In Flink, users are recommended to use Managed State to manage state data, mainly because Managed State can better support the rebalancing of state data and better memory management.

Managed Keyed State

Six types
Managed keyed states are divided into the following six types:

Basic API

In Flink, you need to create a StateDescriptor to get the operation class of the corresponding State. As shown in the following code, build a ValueState:

lazy val isPayedState: ValueState[Boolean] = getRuntimeContext.getState(new ValueStateDescriptor[Boolean]("is-payed-state", classOf[Boolean]))

The ValueState can be added, deleted, modified and queried:

  1. Get status value
val isPayed = isPayedState.value()
  1. Update status value
  1. Release status value

Lifecycle of state

For any type of Keyed State, the life cycle (TTL) of the state can be set to ensure that the state data can be cleared in time within the specified time.

Implementation method:

1. Generate StateTtlConfig configuration

2. Pass the StateTtlConfig configuration into the enableTimeToLive method in the StateDescriptor

import org.apache.flink.api.common.state.StateTtlConfig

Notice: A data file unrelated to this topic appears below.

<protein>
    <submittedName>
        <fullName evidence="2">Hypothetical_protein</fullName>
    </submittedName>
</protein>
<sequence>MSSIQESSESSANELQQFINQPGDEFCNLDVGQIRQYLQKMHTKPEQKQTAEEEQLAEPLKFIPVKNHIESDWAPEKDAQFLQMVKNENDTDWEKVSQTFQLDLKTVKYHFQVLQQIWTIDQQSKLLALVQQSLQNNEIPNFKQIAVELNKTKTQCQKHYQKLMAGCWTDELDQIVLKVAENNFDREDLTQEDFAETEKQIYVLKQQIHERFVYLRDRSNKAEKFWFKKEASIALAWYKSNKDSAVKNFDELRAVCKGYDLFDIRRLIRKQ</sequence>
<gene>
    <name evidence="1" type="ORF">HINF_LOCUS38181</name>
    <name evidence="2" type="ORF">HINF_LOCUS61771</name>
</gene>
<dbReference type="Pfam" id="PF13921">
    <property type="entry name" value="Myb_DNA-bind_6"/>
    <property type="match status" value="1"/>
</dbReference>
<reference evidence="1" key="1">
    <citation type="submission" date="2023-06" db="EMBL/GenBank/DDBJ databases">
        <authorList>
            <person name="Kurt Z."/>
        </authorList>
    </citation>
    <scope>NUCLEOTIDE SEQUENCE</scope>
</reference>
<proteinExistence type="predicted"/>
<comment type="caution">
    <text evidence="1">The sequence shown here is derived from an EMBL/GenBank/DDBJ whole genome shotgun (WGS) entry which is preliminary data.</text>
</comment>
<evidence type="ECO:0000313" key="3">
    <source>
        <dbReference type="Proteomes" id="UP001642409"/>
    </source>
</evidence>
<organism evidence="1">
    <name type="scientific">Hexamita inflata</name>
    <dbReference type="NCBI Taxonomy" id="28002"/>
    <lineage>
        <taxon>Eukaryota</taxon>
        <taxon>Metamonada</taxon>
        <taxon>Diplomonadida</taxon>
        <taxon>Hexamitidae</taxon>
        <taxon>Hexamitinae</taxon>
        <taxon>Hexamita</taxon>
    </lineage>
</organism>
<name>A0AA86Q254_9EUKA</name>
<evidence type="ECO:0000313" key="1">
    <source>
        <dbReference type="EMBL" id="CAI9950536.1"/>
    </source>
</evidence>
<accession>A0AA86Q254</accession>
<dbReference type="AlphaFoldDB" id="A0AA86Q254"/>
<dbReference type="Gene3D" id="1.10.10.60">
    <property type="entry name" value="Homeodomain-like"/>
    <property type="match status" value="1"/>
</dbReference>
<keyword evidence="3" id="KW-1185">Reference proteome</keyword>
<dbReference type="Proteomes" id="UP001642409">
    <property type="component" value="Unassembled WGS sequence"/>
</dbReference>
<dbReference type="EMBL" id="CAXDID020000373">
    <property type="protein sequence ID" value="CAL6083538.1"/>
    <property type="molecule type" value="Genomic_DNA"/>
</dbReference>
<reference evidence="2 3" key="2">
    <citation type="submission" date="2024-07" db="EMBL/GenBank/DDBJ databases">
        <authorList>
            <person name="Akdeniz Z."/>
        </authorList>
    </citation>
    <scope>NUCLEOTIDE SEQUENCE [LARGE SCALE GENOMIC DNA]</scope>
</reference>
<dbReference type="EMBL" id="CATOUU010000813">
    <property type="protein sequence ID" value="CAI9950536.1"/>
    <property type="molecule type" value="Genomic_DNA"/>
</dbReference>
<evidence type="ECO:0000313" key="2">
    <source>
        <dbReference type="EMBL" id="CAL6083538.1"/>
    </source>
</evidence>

import org.apache.flink.api.common.state.ValueStateDescriptor
import org.apache.flink.api.common.time.Time

val ttlConfig = StateTtlConfig
val stateDescriptor = new ValueStateDescriptor[String]("text state", classOf[String])

Managed Operator State

Operator State is a non keyed state, which is associated with parallel operator instances. For example, in KafkaConnector, each Kafka consumer operator instance corresponds to a partition of Kafka, and maintains the Topic partition and Offsets as the operator's Operator State. In Flink, you can implement two interfaces, checkpointed function or listchecked, to define the function to operate the Managed Operator State.

Case: order delay alarm statistics

Requirement description

In the e-commerce platform, what ultimately creates revenue and profits is the link where users place orders and buy; More specifically, it is the time when the user really completes the payment action. The user's order behavior can indicate the user's demand for goods, but in reality, not every order will be paid immediately by the user. When delayed for a period of time, users' willingness to pay will be reduced.